2. Let $\stackrel{\to }{\nu }$ be a partition of $\text{dim}\phantom{\rule{0.2em}{0ex}}\left(V\right)\text{.}$ Then $ResT,WV Lν→≅ ⨁τ→,ω→ ( Lτ→⊗ Lω→ ) [ M′ (τ→,ω→) ] ,$ where the sum is over all $\stackrel{\to }{\tau },\stackrel{\to }{\omega }$ such that $\stackrel{\to }{\tau }$ is a partition of $\text{dim}\phantom{\rule{0.2em}{0ex}}\left(T\right),$ $\stackrel{\to }{\omega }$ is a partition of $\text{dim}\phantom{\rule{0.2em}{0ex}}\left(W\right)$ and $\stackrel{\to }{\tau }+\stackrel{\to }{\omega }=\stackrel{\to }{\nu }\text{.}$ The positive integer ${M}^{\prime }\left(\stackrel{\to }{\tau },\stackrel{\to }{\omega }\right)$ is defined in (2.9) below.
3. Let $\nu ={\alpha }_{i}$ be a simple root for $𝔤$ and let $V$ be a $\Gamma \text{-graded}$ subspace such that $\text{dim}\phantom{\rule{0.2em}{0ex}}\left(V\right)={\alpha }_{i}\text{.}$ Define ${L}_{i}\in 𝒦\left({𝒬}_{V}\right)$ by ${L}_{i}={L}_{\stackrel{\to }{\nu }}$ where $\stackrel{\to }{\nu }=\left({\alpha }_{i}\right)\text{.}$ Then ${ [Li], [Li] } =11-q2.$

### The connection between $𝒦$ and the quantum group

We shall make the algebra

$𝒦=⨁ν∈Q+ 𝒦ν$

a bit bigger by adding the ${K}_{i}^{±1}\text{'s}$ that are in the quantum group ${U}_{q}𝔤\text{.}$ Let $𝔤$ be the finite dimensional complex simple Lie algebra corresponding to the Dynkin diagram given by $\Gamma$ and let ${U}_{q}𝔤$ be the rational version of the quantum group with $k=ℂ\left(q\right)$ where $q$ is an indeterminate. Let ${U}_{q}𝔥$ be the subalgebra of ${U}_{q}𝔤$ generated by ${K}_{1}^{±1},\dots ,{K}_{r}^{±1}\text{.}$ Let ${\alpha }_{1},\dots ,{\alpha }_{r}$ be the simple roots corresponding to the Lie algebra $𝔤\text{.}$ Define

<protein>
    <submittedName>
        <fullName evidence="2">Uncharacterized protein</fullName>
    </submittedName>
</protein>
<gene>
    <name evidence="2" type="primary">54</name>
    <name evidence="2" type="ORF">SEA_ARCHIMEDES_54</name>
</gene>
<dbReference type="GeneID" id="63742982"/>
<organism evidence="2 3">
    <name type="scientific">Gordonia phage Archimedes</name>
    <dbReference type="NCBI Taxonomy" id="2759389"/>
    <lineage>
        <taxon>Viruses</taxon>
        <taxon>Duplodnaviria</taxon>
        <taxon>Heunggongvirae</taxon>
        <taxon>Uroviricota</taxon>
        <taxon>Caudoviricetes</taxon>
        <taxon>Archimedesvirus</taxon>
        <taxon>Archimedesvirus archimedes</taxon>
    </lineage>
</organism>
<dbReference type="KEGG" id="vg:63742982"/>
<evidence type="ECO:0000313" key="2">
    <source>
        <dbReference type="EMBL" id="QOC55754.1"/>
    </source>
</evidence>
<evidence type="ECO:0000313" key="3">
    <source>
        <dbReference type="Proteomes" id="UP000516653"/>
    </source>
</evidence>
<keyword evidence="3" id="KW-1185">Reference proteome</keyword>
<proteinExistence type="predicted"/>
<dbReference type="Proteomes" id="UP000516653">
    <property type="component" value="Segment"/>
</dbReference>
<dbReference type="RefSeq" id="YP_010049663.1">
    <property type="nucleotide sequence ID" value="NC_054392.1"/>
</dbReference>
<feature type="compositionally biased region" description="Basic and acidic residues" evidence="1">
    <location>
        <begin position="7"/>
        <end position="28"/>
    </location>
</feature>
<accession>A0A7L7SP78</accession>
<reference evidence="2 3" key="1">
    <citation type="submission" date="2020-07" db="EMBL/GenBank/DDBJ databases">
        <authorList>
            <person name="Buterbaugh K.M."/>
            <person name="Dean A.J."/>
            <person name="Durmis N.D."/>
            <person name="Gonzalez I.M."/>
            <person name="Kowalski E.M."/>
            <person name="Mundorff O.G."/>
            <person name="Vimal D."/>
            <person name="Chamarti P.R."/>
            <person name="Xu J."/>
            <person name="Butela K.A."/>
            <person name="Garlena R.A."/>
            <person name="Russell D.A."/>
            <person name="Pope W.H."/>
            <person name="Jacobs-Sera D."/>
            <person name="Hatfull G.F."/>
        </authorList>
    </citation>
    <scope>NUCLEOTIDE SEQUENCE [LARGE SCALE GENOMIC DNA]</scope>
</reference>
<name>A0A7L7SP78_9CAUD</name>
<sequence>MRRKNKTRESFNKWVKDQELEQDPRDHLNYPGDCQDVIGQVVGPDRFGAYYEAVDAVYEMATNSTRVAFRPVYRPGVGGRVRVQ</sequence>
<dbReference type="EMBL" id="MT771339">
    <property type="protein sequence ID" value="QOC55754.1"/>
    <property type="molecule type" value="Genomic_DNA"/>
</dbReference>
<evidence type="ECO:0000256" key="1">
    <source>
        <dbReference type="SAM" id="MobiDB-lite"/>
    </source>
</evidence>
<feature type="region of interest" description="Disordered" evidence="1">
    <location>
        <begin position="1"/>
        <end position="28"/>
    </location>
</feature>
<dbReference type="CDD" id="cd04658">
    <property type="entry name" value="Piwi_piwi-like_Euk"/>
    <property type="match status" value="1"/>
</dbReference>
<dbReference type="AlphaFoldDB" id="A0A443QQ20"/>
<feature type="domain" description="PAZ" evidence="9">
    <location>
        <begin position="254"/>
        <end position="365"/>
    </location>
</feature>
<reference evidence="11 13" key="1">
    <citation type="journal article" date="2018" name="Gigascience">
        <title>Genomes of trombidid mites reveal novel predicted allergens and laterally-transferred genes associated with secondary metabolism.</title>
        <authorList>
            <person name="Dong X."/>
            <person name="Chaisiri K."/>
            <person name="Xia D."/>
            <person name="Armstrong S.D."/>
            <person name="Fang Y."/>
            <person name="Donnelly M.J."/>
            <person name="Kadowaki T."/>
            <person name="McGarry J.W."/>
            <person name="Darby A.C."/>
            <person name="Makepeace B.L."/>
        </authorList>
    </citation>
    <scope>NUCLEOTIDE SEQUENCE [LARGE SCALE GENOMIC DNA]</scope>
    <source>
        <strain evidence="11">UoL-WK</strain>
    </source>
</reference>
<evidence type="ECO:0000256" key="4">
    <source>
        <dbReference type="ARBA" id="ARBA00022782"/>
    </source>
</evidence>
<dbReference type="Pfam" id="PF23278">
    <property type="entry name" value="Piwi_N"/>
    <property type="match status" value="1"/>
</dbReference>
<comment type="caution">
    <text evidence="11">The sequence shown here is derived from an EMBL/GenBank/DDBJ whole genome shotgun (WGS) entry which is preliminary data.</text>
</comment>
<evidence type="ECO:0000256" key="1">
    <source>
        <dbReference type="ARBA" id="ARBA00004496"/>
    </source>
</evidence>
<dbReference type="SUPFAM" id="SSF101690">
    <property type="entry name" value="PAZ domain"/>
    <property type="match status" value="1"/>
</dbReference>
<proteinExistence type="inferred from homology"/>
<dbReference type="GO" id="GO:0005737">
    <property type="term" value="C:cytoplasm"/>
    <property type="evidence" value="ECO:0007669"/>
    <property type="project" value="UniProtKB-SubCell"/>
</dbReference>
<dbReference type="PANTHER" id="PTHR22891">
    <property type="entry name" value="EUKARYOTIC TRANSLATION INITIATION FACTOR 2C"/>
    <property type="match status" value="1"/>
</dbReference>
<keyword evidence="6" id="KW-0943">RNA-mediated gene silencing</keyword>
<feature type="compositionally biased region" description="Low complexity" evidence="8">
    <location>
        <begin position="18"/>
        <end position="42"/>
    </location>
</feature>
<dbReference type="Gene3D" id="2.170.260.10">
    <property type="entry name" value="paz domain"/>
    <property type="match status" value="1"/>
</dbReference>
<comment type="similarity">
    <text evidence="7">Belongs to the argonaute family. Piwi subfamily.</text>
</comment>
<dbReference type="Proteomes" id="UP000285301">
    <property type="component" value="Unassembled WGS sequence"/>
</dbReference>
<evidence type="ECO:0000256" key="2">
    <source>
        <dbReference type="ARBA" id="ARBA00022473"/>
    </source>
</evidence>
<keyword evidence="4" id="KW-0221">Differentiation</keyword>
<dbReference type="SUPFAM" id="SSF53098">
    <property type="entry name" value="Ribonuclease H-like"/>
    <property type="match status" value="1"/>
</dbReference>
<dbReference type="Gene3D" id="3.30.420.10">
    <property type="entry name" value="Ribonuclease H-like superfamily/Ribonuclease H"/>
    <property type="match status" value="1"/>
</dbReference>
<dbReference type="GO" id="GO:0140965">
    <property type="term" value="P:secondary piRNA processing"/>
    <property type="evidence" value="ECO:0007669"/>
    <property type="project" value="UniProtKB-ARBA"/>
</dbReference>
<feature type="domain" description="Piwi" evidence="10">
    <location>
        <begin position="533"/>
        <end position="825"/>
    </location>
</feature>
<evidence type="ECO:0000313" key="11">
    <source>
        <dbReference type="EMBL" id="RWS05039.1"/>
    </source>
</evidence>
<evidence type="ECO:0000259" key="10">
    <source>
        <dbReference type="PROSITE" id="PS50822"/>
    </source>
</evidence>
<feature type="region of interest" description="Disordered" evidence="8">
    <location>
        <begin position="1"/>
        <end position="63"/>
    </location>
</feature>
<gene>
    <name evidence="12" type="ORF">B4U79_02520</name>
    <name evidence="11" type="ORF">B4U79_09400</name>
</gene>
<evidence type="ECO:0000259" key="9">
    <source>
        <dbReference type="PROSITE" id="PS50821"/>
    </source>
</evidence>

$𝒦~=algebra generated by 𝒦and K1±1,…, Kr±1with the additional relations KixKi-1= q(αi,ν)x, for all1≤i≤r and allx∈𝒦ν,$

where the inner product in the exponent of $q$ is the inner product on ${𝔥}_{ℝ}^{*}$ given in II (2.7).

Define a map ${j}^{+}:\phantom{\rule{0.2em}{0ex}}𝒦\otimes 𝒦\to \stackrel{~}{𝒦}\otimes \stackrel{~}{𝒦}$ by

$j+(x⊗y)=x K1ν1… Krνr⊗y, ifx∈𝒦and y∈𝒦ν,where ν=∑iνiαi.$

Use the map ${j}^{+}$ and the pseudo-comultiplication $r:\phantom{\rule{0.2em}{0ex}}𝒦\to 𝒦\otimes 𝒦$ defined in (2.5) to define a coproduct on $\stackrel{~}{𝒦}$ by

$Δ: 𝒦~ ⟶ 𝒦~⊗𝒦~ Ki±1 ⟼ Ki±1⊗ Ki±1 for1≤i≤r, x ⟼ j+r(x) forx∈𝒦,$

where $r:\phantom{\rule{0.2em}{0ex}}𝒦\to 𝒦\otimes 𝒦$ is the pseudo-comultiplication defined in (2.5). Then $\stackrel{~}{𝒦}$ is a Hopf algebra!

Let ${L}_{i}$ be as defined in Theorem (2.7b). The algebra homomorphism determined by

$ℐ: 𝒦~ ⟶ Uq𝔟+ LINE Li ⟼ Ei Ki±1 ⟼ Ki±1$

is an isomorphism of Hopf algebras.

### Dictionary between $𝒦$ and ${U}_{q}{𝔟}^{+}$

Let us make a small dictionary between the algebra $𝒦$ and the quantum group ${U}_{q}{𝔟}^{+}\text{.}$ Our intent is to describe, conceptually, the correspondence between the structures inherent in the algebra $𝒦$ and the structures in the quantum group ${U}_{q}{𝔟}^{+}\text{.}$ The map $ℐ$ is the isomorphism given in Theorem (2.8).